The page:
When President Obama marked the one-year anniversary of Osama bin Laden’s death earlier this week by unexpectedly addressing the nation from Afghanistan, several commentators cited it as an example of the ”advantage of incumbency”: the president’s visibility and ability to dominate the news are greater, just by virtue of being president, than those of challenger Mitt Romney, and he should be expected to benefit from the groundwork his campaign laid during the 2008 campaign, particularly its vast network of supporters, donors, and social media connections.
Indeed, across a number of social media platforms, Obama’s following dwarfs Romney’s: Obama has 26 million Facebook ”Likes” to Romney’s 1.7 million; while Obama has nearly 15 million Twitter followers, Romney hasn’t yet hit half a million; on Google+, Obama has just over a 1 million users in his circles, compared to Romney’s just over 500 thousand; on Instagram, Obama has 636,790 followers to Romney’s 9,695. In absolute numbers, Obama seems to own a towering advantage over Romney.
But on Facebook at least, sheer number of “Likes” may not tell the whole story, or even the most important part of it. Last fall, Facebook launched ”people talking about this,” a metric that counts interactions with a Page — things like “liking” a Page, commenting on a post, or sharing a photo from a Page — over a seven-day period to measure user engagement.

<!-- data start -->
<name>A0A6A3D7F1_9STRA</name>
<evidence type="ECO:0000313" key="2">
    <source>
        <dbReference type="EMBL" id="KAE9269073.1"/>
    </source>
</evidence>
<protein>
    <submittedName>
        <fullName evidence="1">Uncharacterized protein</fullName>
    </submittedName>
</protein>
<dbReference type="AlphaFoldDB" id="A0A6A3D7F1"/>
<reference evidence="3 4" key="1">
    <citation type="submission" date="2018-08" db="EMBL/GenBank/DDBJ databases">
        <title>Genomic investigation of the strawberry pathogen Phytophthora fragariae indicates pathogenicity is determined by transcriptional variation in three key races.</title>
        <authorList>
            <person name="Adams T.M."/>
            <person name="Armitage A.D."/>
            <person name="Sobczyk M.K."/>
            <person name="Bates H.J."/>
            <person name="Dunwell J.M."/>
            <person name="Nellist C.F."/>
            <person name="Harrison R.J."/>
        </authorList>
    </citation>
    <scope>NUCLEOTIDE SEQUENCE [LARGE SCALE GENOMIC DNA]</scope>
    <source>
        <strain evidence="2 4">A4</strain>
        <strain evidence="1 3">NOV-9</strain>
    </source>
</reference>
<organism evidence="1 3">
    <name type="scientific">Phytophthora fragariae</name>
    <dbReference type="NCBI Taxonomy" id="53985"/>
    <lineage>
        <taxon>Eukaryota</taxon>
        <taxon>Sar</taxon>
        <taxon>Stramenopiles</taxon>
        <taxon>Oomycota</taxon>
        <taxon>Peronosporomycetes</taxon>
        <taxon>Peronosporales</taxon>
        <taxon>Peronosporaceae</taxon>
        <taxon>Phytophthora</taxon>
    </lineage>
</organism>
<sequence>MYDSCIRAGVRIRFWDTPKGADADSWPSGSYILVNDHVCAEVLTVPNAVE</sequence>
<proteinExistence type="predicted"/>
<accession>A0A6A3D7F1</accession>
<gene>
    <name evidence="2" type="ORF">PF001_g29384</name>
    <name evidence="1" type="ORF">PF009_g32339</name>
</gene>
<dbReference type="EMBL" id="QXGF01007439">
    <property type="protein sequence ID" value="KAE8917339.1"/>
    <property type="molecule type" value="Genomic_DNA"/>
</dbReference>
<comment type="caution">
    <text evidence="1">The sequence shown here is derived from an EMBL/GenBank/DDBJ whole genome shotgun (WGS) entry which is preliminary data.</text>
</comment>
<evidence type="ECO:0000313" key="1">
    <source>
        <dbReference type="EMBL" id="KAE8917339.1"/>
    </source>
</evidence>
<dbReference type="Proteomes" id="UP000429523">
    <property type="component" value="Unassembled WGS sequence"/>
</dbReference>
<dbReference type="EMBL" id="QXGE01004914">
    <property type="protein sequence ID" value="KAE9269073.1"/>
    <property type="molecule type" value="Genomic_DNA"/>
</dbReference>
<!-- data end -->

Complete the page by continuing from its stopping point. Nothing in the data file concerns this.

Here, too, Obama leads Romney in absolute numbers, with a “talking about” total more than twice as high as Romney’s – 283,819 versus 126,990. Yet, as a percentage of overall “Likes,” engagement over the past week is much higher for Romney, at 7.6 percent, than for Obama, at 1.08 percent.
For comparison’s sake, the activity of Romney’s Facebook followers appears to surpass those of Ron Paul, known for his passionate internet following: of Ron Paul’s 949,319 “Likes,” 24,943 — 2.6 percent — are ” talking about” his Page. And the percentage of Newt Gingrich’s fans who are engaging with his Facebook Page this week – 4,887 out of 295,289, or 1.65 percent — falls short of Romney’s — though it is still higher than Obama’s.